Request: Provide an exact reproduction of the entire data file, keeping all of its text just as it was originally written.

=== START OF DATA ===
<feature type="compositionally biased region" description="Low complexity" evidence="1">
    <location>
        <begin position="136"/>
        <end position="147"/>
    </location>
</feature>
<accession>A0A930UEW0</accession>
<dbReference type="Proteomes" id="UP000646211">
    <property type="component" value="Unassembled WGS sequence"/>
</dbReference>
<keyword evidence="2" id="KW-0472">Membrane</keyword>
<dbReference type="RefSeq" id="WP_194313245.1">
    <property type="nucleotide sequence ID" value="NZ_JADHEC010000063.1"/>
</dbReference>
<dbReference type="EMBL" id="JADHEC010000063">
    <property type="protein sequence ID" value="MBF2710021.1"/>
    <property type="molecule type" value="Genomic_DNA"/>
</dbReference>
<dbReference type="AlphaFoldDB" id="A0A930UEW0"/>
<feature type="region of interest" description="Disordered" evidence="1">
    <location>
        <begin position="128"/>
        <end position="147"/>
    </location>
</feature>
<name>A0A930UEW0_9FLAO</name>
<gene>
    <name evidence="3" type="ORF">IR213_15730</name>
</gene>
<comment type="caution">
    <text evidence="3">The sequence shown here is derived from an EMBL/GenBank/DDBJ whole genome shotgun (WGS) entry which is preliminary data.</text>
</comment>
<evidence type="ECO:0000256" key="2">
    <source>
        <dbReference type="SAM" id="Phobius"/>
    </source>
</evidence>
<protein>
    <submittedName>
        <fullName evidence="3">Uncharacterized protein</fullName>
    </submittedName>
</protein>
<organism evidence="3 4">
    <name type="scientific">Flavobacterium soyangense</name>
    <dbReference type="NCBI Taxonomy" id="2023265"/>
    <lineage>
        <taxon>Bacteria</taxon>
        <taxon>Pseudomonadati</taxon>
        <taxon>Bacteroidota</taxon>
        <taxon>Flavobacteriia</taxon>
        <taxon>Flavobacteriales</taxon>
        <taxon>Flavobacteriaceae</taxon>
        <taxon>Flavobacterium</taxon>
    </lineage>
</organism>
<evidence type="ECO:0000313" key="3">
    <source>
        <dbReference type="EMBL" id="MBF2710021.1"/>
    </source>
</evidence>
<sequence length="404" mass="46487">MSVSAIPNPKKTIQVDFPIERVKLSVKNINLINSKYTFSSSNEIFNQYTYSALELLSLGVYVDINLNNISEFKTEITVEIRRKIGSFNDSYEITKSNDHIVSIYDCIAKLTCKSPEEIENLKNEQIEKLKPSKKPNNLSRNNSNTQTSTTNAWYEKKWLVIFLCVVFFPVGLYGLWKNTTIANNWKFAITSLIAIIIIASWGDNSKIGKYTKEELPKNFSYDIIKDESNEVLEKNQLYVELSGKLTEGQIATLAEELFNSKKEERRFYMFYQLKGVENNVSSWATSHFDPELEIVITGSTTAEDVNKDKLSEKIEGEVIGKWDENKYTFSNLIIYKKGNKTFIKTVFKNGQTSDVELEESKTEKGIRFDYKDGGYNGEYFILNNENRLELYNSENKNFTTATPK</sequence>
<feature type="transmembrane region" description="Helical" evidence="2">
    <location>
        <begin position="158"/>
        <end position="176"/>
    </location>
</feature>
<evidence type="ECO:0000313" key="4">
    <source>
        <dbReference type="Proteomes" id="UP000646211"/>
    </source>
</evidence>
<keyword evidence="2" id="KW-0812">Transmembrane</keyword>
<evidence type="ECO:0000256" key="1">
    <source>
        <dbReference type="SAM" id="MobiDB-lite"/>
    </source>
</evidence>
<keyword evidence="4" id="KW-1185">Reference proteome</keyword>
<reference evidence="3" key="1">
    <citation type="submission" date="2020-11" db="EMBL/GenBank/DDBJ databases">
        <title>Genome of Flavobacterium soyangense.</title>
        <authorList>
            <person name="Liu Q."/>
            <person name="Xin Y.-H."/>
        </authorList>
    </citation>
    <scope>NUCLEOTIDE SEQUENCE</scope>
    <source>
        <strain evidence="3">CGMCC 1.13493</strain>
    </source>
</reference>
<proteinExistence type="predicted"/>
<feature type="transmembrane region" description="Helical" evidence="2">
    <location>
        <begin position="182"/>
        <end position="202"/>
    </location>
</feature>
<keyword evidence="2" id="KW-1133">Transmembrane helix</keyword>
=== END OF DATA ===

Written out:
<feature type="compositionally biased region" description="Low complexity" evidence="1">
    <location>
        <begin position="136"/>
        <end position="147"/>
    </location>
</feature>
<accession>A0A930UEW0</accession>
<dbReference type="Proteomes" id="UP000646211">
    <property type="component" value="Unassembled WGS sequence"/>
</dbReference>
<keyword evidence="2" id="KW-0472">Membrane</keyword>
<dbReference type="RefSeq" id="WP_194313245.1">
    <property type="nucleotide sequence ID" value="NZ_JADHEC010000063.1"/>
</dbReference>
<dbReference type="EMBL" id="JADHEC010000063">
    <property type="protein sequence ID" value="MBF2710021.1"/>
    <property type="molecule type" value="Genomic_DNA"/>
</dbReference>
<dbReference type="AlphaFoldDB" id="A0A930UEW0"/>
<feature type="region of interest" description="Disordered" evidence="1">
    <location>
        <begin position="128"/>
        <end position="147"/>
    </location>
</feature>
<name>A0A930UEW0_9FLAO</name>
<gene>
    <name evidence="3" type="ORF">IR213_15730</name>
</gene>
<comment type="caution">
    <text evidence="3">The sequence shown here is derived from an EMBL/GenBank/DDBJ whole genome shotgun (WGS) entry which is preliminary data.</text>
</comment>
<evidence type="ECO:0000256" key="2">
    <source>
        <dbReference type="SAM" id="Phobius"/>
    </source>
</evidence>
<protein>
    <submittedName>
        <fullName evidence="3">Uncharacterized protein</fullName>
    </submittedName>
</protein>
<organism evidence="3 4">
    <name type="scientific">Flavobacterium soyangense</name>
    <dbReference type="NCBI Taxonomy" id="2023265"/>
    <lineage>
        <taxon>Bacteria</taxon>
        <taxon>Pseudomonadati</taxon>
        <taxon>Bacteroidota</taxon>
        <taxon>Flavobacteriia</taxon>
        <taxon>Flavobacteriales</taxon>
        <taxon>Flavobacteriaceae</taxon>
        <taxon>Flavobacterium</taxon>
    </lineage>
</organism>
<evidence type="ECO:0000313" key="3">
    <source>
        <dbReference type="EMBL" id="MBF2710021.1"/>
    </source>
</evidence>
<sequence length="404" mass="46487">MSVSAIPNPKKTIQVDFPIERVKLSVKNINLINSKYTFSSSNEIFNQYTYSALELLSLGVYVDINLNNISEFKTEITVEIRRKIGSFNDSYEITKSNDHIVSIYDCIAKLTCKSPEEIENLKNEQIEKLKPSKKPNNLSRNNSNTQTSTTNAWYEKKWLVIFLCVVFFPVGLYGLWKNTTIANNWKFAITSLIAIIIIASWGDNSKIGKYTKEELPKNFSYDIIKDESNEVLEKNQLYVELSGKLTEGQIATLAEELFNSKKEERRFYMFYQLKGVENNVSSWATSHFDPELEIVITGSTTAEDVNKDKLSEKIEGEVIGKWDENKYTFSNLIIYKKGNKTFIKTVFKNGQTSDVELEESKTEKGIRFDYKDGGYNGEYFILNNENRLELYNSENKNFTTATPK</sequence>
<feature type="transmembrane region" description="Helical" evidence="2">
    <location>
        <begin position="158"/>
        <end position="176"/>
    </location>
</feature>
<evidence type="ECO:0000313" key="4">
    <source>
        <dbReference type="Proteomes" id="UP000646211"/>
    </source>
</evidence>
<keyword evidence="2" id="KW-0812">Transmembrane</keyword>
<evidence type="ECO:0000256" key="1">
    <source>
        <dbReference type="SAM" id="MobiDB-lite"/>
    </source>
</evidence>
<keyword evidence="4" id="KW-1185">Reference proteome</keyword>
<reference evidence="3" key="1">
    <citation type="submission" date="2020-11" db="EMBL/GenBank/DDBJ databases">
        <title>Genome of Flavobacterium soyangense.</title>
        <authorList>
            <person name="Liu Q."/>
            <person name="Xin Y.-H."/>
        </authorList>
    </citation>
    <scope>NUCLEOTIDE SEQUENCE</scope>
    <source>
        <strain evidence="3">CGMCC 1.13493</strain>
    </source>
</reference>
<proteinExistence type="predicted"/>
<feature type="transmembrane region" description="Helical" evidence="2">
    <location>
        <begin position="182"/>
        <end position="202"/>
    </location>
</feature>
<keyword evidence="2" id="KW-1133">Transmembrane helix</keyword>